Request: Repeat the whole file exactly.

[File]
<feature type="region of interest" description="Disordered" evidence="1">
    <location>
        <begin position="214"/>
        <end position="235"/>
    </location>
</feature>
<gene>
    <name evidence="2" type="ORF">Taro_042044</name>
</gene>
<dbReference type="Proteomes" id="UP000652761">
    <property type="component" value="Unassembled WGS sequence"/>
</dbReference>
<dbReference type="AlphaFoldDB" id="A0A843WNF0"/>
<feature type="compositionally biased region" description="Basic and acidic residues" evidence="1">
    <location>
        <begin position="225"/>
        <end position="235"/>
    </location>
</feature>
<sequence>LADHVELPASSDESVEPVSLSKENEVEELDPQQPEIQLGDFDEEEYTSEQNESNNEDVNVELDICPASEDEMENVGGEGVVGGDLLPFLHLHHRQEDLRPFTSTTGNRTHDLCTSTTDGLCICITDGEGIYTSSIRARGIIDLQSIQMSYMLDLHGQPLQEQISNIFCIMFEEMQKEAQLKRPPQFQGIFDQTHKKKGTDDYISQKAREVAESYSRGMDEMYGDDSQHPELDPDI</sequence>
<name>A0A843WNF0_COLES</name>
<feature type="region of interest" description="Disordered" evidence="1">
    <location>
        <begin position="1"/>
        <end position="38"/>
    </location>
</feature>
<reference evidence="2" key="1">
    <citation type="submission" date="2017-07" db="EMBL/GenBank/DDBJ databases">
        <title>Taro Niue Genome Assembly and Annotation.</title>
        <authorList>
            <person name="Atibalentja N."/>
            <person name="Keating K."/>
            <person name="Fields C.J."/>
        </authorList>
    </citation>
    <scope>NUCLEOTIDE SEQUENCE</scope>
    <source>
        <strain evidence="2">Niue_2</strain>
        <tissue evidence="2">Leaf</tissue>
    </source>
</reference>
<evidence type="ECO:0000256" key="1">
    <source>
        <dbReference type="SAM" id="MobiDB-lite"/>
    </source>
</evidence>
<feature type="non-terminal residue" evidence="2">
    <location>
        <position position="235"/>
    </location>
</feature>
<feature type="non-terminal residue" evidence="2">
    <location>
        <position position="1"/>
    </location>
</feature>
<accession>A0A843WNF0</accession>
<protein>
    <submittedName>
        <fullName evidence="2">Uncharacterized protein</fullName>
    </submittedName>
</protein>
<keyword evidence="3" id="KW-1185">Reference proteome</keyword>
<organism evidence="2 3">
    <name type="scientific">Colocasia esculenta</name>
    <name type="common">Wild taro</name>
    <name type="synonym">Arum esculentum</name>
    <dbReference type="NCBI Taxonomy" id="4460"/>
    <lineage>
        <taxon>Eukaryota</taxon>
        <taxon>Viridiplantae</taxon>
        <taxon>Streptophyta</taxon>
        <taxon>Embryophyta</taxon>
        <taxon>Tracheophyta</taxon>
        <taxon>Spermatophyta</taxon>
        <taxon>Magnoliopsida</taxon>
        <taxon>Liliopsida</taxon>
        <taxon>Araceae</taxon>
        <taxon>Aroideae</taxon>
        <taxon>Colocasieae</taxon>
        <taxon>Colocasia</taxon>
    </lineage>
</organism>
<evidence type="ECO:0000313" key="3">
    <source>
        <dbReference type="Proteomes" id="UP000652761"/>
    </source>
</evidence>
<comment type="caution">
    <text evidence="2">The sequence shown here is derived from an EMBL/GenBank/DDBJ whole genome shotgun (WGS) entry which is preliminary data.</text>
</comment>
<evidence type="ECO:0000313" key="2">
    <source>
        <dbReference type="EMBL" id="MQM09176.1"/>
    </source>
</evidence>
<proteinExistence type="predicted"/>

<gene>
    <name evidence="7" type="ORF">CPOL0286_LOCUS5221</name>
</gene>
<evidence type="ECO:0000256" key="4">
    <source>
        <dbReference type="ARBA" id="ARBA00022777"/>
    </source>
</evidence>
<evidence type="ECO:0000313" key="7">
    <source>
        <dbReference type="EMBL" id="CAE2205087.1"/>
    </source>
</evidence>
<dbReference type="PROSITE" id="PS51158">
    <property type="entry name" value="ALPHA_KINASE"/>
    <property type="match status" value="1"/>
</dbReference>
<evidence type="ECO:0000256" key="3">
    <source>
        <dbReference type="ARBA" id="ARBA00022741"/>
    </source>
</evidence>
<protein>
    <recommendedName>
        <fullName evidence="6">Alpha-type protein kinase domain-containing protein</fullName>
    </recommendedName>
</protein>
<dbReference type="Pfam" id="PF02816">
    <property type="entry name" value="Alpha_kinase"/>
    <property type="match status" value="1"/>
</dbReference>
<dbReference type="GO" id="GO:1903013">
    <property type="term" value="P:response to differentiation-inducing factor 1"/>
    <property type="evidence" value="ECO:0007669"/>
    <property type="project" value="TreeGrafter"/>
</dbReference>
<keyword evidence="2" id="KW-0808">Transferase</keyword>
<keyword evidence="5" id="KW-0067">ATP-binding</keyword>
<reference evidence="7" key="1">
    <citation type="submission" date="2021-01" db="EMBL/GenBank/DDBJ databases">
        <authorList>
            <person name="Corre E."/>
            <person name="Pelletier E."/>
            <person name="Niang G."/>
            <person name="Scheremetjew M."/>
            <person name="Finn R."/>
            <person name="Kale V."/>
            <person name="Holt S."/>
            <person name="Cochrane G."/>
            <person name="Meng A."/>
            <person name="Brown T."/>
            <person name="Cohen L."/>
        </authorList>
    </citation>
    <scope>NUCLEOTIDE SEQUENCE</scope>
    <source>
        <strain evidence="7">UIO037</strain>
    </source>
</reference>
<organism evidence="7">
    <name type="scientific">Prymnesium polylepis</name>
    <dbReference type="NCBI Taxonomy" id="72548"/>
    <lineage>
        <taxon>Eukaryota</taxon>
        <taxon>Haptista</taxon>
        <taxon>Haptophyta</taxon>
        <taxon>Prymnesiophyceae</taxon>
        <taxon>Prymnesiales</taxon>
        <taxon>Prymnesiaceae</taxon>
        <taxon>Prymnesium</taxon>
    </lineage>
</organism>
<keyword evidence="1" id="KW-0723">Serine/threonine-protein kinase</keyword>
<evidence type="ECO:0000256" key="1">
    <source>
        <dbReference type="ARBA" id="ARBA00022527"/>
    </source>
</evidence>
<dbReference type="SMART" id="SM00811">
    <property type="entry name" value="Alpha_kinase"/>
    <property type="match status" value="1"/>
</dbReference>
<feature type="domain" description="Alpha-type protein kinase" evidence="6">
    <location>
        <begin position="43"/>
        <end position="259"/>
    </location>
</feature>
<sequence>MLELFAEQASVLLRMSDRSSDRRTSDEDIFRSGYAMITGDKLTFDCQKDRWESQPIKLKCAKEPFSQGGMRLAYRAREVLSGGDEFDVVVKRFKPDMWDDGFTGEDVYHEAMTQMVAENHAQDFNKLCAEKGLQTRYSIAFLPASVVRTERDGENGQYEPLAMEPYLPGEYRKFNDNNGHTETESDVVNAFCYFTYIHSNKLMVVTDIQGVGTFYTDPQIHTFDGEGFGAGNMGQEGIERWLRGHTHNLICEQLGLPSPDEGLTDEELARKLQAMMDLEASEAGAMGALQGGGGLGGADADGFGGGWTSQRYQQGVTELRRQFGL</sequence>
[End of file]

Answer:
<feature type="region of interest" description="Disordered" evidence="1">
    <location>
        <begin position="214"/>
        <end position="235"/>
    </location>
</feature>
<gene>
    <name evidence="2" type="ORF">Taro_042044</name>
</gene>
<dbReference type="Proteomes" id="UP000652761">
    <property type="component" value="Unassembled WGS sequence"/>
</dbReference>
<dbReference type="AlphaFoldDB" id="A0A843WNF0"/>
<feature type="compositionally biased region" description="Basic and acidic residues" evidence="1">
    <location>
        <begin position="225"/>
        <end position="235"/>
    </location>
</feature>
<sequence>LADHVELPASSDESVEPVSLSKENEVEELDPQQPEIQLGDFDEEEYTSEQNESNNEDVNVELDICPASEDEMENVGGEGVVGGDLLPFLHLHHRQEDLRPFTSTTGNRTHDLCTSTTDGLCICITDGEGIYTSSIRARGIIDLQSIQMSYMLDLHGQPLQEQISNIFCIMFEEMQKEAQLKRPPQFQGIFDQTHKKKGTDDYISQKAREVAESYSRGMDEMYGDDSQHPELDPDI</sequence>
<name>A0A843WNF0_COLES</name>
<feature type="region of interest" description="Disordered" evidence="1">
    <location>
        <begin position="1"/>
        <end position="38"/>
    </location>
</feature>
<reference evidence="2" key="1">
    <citation type="submission" date="2017-07" db="EMBL/GenBank/DDBJ databases">
        <title>Taro Niue Genome Assembly and Annotation.</title>
        <authorList>
            <person name="Atibalentja N."/>
            <person name="Keating K."/>
            <person name="Fields C.J."/>
        </authorList>
    </citation>
    <scope>NUCLEOTIDE SEQUENCE</scope>
    <source>
        <strain evidence="2">Niue_2</strain>
        <tissue evidence="2">Leaf</tissue>
    </source>
</reference>
<evidence type="ECO:0000256" key="1">
    <source>
        <dbReference type="SAM" id="MobiDB-lite"/>
    </source>
</evidence>
<feature type="non-terminal residue" evidence="2">
    <location>
        <position position="235"/>
    </location>
</feature>
<feature type="non-terminal residue" evidence="2">
    <location>
        <position position="1"/>
    </location>
</feature>
<accession>A0A843WNF0</accession>
<protein>
    <submittedName>
        <fullName evidence="2">Uncharacterized protein</fullName>
    </submittedName>
</protein>
<keyword evidence="3" id="KW-1185">Reference proteome</keyword>
<organism evidence="2 3">
    <name type="scientific">Colocasia esculenta</name>
    <name type="common">Wild taro</name>
    <name type="synonym">Arum esculentum</name>
    <dbReference type="NCBI Taxonomy" id="4460"/>
    <lineage>
        <taxon>Eukaryota</taxon>
        <taxon>Viridiplantae</taxon>
        <taxon>Streptophyta</taxon>
        <taxon>Embryophyta</taxon>
        <taxon>Tracheophyta</taxon>
        <taxon>Spermatophyta</taxon>
        <taxon>Magnoliopsida</taxon>
        <taxon>Liliopsida</taxon>
        <taxon>Araceae</taxon>
        <taxon>Aroideae</taxon>
        <taxon>Colocasieae</taxon>
        <taxon>Colocasia</taxon>
    </lineage>
</organism>
<evidence type="ECO:0000313" key="3">
    <source>
        <dbReference type="Proteomes" id="UP000652761"/>
    </source>
</evidence>
<comment type="caution">
    <text evidence="2">The sequence shown here is derived from an EMBL/GenBank/DDBJ whole genome shotgun (WGS) entry which is preliminary data.</text>
</comment>
<evidence type="ECO:0000313" key="2">
    <source>
        <dbReference type="EMBL" id="MQM09176.1"/>
    </source>
</evidence>
<proteinExistence type="predicted"/>

<gene>
    <name evidence="7" type="ORF">CPOL0286_LOCUS5221</name>
</gene>
<evidence type="ECO:0000256" key="4">
    <source>
        <dbReference type="ARBA" id="ARBA00022777"/>
    </source>
</evidence>
<evidence type="ECO:0000313" key="7">
    <source>
        <dbReference type="EMBL" id="CAE2205087.1"/>
    </source>
</evidence>
<dbReference type="PROSITE" id="PS51158">
    <property type="entry name" value="ALPHA_KINASE"/>
    <property type="match status" value="1"/>
</dbReference>
<evidence type="ECO:0000256" key="3">
    <source>
        <dbReference type="ARBA" id="ARBA00022741"/>
    </source>
</evidence>
<protein>
    <recommendedName>
        <fullName evidence="6">Alpha-type protein kinase domain-containing protein</fullName>
    </recommendedName>
</protein>
<dbReference type="Pfam" id="PF02816">
    <property type="entry name" value="Alpha_kinase"/>
    <property type="match status" value="1"/>
</dbReference>
<dbReference type="GO" id="GO:1903013">
    <property type="term" value="P:response to differentiation-inducing factor 1"/>
    <property type="evidence" value="ECO:0007669"/>
    <property type="project" value="TreeGrafter"/>
</dbReference>
<keyword evidence="2" id="KW-0808">Transferase</keyword>
<keyword evidence="5" id="KW-0067">ATP-binding</keyword>
<reference evidence="7" key="1">
    <citation type="submission" date="2021-01" db="EMBL/GenBank/DDBJ databases">
        <authorList>
            <person name="Corre E."/>
            <person name="Pelletier E."/>
            <person name="Niang G."/>
            <person name="Scheremetjew M."/>
            <person name="Finn R."/>
            <person name="Kale V."/>
            <person name="Holt S."/>
            <person name="Cochrane G."/>
            <person name="Meng A."/>
            <person name="Brown T."/>
            <person name="Cohen L."/>
        </authorList>
    </citation>
    <scope>NUCLEOTIDE SEQUENCE</scope>
    <source>
        <strain evidence="7">UIO037</strain>
    </source>
</reference>
<organism evidence="7">
    <name type="scientific">Prymnesium polylepis</name>
    <dbReference type="NCBI Taxonomy" id="72548"/>
    <lineage>
        <taxon>Eukaryota</taxon>
        <taxon>Haptista</taxon>
        <taxon>Haptophyta</taxon>
        <taxon>Prymnesiophyceae</taxon>
        <taxon>Prymnesiales</taxon>
        <taxon>Prymnesiaceae</taxon>
        <taxon>Prymnesium</taxon>
    </lineage>
</organism>
<keyword evidence="1" id="KW-0723">Serine/threonine-protein kinase</keyword>
<evidence type="ECO:0000256" key="1">
    <source>
        <dbReference type="ARBA" id="ARBA00022527"/>
    </source>
</evidence>
<dbReference type="SMART" id="SM00811">
    <property type="entry name" value="Alpha_kinase"/>
    <property type="match status" value="1"/>
</dbReference>
<feature type="domain" description="Alpha-type protein kinase" evidence="6">
    <location>
        <begin position="43"/>
        <end position="259"/>
    </location>
</feature>
<sequence>MLELFAEQASVLLRMSDRSSDRRTSDEDIFRSGYAMITGDKLTFDCQKDRWESQPIKLKCAKEPFSQGGMRLAYRAREVLSGGDEFDVVVKRFKPDMWDDGFTGEDVYHEAMTQMVAENHAQDFNKLCAEKGLQTRYSIAFLPASVVRTERDGENGQYEPLAMEPYLPGEYRKFNDNNGHTETESDVVNAFCYFTYIHSNKLMVVTDIQGVGTFYTDPQIHTFDGEGFGAGNMGQEGIERWLRGHTHNLICEQLGLPSPDEGLTDEELARKLQAMMDLEASEAGAMGALQGGGGLGGADADGFGGGWTSQRYQQGVTELRRQFGL</sequence>